“Given a cloudless view, a quiet lake surface and a widespread algal bloom, it is relatively simple to determine the water quality in a satellite picture,” says Odermatt. The difficulty lies much more in recognizing interpretable pixels in several hundred thousand-satellite pictures. He and his research colleagues thus tinkered for several years on algorithms that search for such pixels in the pictures and determine from their colour the quantity of algae, turbidity or quantity of blue algae. “Because the satellites deliver not only snapshots but also pictures taken at high resolution over a longer period, environmental changes can be more clearly recognized than with ordinary sampling,” adds Odermatt.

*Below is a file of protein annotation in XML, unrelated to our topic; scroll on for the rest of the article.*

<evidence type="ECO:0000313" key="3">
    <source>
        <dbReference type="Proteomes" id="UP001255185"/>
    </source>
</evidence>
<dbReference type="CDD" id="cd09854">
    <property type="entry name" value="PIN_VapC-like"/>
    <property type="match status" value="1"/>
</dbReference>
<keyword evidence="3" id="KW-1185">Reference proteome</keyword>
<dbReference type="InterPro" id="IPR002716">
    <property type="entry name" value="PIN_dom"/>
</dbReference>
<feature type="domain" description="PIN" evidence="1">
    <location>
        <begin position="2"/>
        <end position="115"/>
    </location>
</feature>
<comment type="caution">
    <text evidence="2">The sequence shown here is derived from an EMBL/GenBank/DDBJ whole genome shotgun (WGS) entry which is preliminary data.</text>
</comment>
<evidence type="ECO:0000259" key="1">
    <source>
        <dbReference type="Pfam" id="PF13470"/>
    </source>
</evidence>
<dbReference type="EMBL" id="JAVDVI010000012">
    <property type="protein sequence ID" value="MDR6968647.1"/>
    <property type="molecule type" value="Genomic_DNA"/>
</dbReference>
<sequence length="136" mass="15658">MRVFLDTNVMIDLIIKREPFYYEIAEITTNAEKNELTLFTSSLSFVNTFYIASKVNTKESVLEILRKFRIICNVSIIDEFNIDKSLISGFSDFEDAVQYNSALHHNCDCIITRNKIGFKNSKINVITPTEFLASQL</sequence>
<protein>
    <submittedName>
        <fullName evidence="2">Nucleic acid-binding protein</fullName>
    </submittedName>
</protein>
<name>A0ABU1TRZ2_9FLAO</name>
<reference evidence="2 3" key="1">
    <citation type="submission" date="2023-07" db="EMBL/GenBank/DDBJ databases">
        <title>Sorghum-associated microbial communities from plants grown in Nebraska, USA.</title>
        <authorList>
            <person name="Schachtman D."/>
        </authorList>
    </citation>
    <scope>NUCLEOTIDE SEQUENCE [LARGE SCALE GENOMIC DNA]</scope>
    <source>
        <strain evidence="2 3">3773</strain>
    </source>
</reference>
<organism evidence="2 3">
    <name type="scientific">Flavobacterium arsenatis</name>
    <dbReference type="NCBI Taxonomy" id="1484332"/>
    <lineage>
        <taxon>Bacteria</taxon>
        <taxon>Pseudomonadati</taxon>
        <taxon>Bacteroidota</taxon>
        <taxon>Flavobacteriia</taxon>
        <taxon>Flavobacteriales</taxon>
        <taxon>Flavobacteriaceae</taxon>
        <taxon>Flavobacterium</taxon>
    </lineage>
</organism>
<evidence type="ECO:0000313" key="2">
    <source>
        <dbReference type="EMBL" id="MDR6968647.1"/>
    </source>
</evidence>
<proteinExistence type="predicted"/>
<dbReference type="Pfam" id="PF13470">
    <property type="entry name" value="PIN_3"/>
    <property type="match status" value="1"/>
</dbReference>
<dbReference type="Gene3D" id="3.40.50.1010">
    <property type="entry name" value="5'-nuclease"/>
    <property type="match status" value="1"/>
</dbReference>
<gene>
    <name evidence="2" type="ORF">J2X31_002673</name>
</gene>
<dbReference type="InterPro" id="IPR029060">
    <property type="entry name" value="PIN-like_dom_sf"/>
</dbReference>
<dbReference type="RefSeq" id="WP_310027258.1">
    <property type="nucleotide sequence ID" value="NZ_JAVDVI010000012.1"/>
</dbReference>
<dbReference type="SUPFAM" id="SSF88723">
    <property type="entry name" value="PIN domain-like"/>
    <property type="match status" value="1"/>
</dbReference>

As of 2012, the satellite Envisat is no longer sending out pictures, as communication with the earth station ceased suddenly for unknown reasons. But since 2015 several follow-on satellites orbit the earth, and these shoot pictures even more often and with higher resolution than Envisat. Thanks to this constant satellite monitoring, it will be possible in the future to get information about the condition of lakes all over the world in real time.